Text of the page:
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Exposure to Violence and Attitudes Towards Transitional Justice
Uppsala University, Disciplinary Domain of Humanities and Social Sciences, Faculty of Social Sciences, Department of Peace and Conflict Research.
University of London, London, UK.
Saint Mary’s University, Halifax, Canada.
University of Kent, Kent, UK.
2018 (English)In: Political Psychology, ISSN 0162-895X, E-ISSN 1467-9221, Vol. 39, no 2, p. 345-363Article in journal (Refereed) Published
Abstract [en]

Transitional justice has emerged to address victims’ needs as a means of restoring relations broken by violence. Yet we know little about victims’ attitudes towards different transitional justice mechanisms. Why do some victims prioritize retributive justice while others favor other forms of dealing with the violent past? What determines victims’ attitudes towards transitional justice policies? To address these questions, we offer a new theoretical framework that draws upon recent insights from the field of evolutionary psychology and links both war exposure and postwar environments to transitional justice preferences. We argue that both past experiences of wartime violence and present-day social interdependence with perpetrators impact transitional justice preferences, but in divergent ways (resulting in greater support for retributive vs. restorative justice measures, respectively). To test our framework, we rely upon a 2013 representative survey of 1,007 respondents focusing on general population attitudes towards transitional justice in Bosnia two decades after the implementation of the Dayton Accords. Specifically, we examine the impact of displacement, return to prewar homes, loss of property, loss of a loved one, physical injury, imprisonment, and torture on attitudes towards transitional justice. On the whole, our findings confirm our two main hypotheses: Exposure to direct violence and losses is associated with more support for retributive justice measures, while greater present-day interdependence with perpetrators is associated with more support for restorative justice measures. While acknowledging the legacy of wartime violence, we highlight the importance of the postwar context and institutional mechanisms that support victims in reconstructing their lives.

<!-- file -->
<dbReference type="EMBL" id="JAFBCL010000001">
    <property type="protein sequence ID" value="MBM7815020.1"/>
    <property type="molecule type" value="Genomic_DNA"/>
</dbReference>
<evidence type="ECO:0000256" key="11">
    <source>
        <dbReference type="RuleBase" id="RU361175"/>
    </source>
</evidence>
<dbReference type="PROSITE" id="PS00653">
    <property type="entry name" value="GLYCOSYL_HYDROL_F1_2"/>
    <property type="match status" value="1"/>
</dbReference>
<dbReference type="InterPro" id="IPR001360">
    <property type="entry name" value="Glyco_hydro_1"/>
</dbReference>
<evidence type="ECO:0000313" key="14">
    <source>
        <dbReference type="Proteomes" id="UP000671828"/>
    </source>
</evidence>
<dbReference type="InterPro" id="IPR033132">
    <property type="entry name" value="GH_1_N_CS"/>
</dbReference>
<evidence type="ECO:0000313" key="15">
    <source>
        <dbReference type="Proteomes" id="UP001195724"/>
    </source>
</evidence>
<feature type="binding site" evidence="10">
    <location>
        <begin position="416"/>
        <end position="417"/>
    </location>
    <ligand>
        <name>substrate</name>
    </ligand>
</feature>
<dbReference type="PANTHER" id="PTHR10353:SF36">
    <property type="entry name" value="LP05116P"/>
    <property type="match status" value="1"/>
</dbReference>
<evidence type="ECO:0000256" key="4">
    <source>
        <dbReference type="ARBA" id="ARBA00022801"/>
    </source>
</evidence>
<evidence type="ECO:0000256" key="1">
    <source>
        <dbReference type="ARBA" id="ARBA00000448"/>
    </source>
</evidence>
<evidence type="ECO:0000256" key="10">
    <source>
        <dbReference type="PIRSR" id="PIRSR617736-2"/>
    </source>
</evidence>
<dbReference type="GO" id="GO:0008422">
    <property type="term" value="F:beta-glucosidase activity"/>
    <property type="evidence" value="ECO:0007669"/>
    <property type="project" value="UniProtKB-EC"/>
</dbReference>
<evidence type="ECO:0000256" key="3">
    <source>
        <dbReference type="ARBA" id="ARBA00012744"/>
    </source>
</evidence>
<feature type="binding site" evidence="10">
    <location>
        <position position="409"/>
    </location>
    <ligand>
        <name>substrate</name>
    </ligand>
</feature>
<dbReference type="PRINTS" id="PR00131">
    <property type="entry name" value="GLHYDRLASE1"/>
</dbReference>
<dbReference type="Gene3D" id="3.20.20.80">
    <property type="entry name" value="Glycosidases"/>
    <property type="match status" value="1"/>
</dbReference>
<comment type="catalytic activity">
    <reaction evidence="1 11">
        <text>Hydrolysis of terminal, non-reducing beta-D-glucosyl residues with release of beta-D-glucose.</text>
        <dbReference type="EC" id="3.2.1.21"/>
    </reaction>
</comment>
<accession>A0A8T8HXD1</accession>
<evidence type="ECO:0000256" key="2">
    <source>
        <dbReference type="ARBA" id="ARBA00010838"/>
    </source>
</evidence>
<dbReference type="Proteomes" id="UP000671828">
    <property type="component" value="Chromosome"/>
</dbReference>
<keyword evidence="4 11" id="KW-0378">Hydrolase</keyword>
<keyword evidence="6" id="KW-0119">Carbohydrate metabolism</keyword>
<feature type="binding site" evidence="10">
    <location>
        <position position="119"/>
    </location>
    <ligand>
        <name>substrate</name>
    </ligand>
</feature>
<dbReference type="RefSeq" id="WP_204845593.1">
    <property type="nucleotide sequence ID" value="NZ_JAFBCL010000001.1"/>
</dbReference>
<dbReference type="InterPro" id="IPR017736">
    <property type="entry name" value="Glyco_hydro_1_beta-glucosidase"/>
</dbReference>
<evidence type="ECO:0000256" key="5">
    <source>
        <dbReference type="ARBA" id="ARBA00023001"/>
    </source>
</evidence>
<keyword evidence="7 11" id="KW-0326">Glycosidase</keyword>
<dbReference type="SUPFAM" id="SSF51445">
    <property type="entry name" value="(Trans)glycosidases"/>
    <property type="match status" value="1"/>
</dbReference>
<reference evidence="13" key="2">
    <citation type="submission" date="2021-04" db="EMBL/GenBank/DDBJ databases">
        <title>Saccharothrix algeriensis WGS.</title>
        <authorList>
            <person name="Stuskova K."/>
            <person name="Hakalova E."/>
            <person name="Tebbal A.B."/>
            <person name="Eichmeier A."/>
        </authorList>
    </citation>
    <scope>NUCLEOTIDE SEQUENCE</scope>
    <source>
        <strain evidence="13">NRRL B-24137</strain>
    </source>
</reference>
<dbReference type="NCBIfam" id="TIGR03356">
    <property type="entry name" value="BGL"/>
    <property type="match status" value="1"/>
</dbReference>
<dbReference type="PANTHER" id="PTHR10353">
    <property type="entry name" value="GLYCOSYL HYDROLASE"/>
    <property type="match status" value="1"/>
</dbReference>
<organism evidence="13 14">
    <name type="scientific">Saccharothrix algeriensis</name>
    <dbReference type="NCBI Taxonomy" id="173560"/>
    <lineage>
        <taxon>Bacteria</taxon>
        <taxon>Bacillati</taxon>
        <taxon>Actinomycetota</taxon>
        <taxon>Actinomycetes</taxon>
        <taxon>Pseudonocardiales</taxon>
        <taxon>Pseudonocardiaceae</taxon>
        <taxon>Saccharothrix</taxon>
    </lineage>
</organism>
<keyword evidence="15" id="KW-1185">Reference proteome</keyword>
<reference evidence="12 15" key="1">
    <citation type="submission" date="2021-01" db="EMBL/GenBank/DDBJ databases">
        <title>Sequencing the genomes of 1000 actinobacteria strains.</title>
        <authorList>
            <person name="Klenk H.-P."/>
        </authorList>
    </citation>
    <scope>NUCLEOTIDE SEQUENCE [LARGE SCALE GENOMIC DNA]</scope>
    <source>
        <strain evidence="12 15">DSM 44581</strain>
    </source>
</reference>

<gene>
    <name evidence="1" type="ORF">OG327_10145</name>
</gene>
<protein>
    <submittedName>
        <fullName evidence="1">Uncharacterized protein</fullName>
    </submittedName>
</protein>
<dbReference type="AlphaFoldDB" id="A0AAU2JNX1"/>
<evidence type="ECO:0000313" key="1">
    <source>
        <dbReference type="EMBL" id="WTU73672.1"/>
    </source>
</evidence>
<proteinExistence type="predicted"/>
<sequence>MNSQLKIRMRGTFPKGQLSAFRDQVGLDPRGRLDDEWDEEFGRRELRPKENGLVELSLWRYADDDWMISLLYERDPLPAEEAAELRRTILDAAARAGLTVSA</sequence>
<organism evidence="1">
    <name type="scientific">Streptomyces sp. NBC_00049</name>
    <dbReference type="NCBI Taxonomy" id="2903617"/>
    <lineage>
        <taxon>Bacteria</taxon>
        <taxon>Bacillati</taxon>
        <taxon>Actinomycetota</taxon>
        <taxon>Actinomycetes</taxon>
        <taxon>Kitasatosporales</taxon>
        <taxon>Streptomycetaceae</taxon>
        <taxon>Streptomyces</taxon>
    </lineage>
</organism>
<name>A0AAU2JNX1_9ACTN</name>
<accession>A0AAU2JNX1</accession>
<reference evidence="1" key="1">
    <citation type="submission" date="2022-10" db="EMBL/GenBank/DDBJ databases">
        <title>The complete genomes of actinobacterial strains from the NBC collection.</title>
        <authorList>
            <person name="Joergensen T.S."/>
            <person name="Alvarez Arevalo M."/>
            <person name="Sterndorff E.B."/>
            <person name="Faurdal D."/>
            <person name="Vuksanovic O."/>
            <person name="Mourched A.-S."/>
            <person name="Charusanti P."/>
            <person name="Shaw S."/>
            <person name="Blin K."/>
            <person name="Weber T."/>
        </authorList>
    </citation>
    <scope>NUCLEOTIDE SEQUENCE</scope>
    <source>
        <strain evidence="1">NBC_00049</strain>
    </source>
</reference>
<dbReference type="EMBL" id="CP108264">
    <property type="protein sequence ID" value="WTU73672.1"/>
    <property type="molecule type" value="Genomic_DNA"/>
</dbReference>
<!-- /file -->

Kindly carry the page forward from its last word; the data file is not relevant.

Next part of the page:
Place, publisher, year, edition, pages
2018. Vol. 39, no 2, p. 345-363
Keywords [en]
Bosnia, Displacement, Exposure to violence, Restorative justice, Retributive justice, Transitional justice, Victimhood
National Category
Psychology (excluding Applied Psychology)
Identifiers
URN: urn:nbn:se:uu:diva-337616DOI: 10.1111/pops.12412ISI: 000428342100006OAI: oai:DiVA.org:uu-337616DiVA, id: diva2:1170310
Available from: 2018-01-02 Created: 2018-01-02 Last updated: 2018-06-20Bibliographically approved

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Hall, Jonathan

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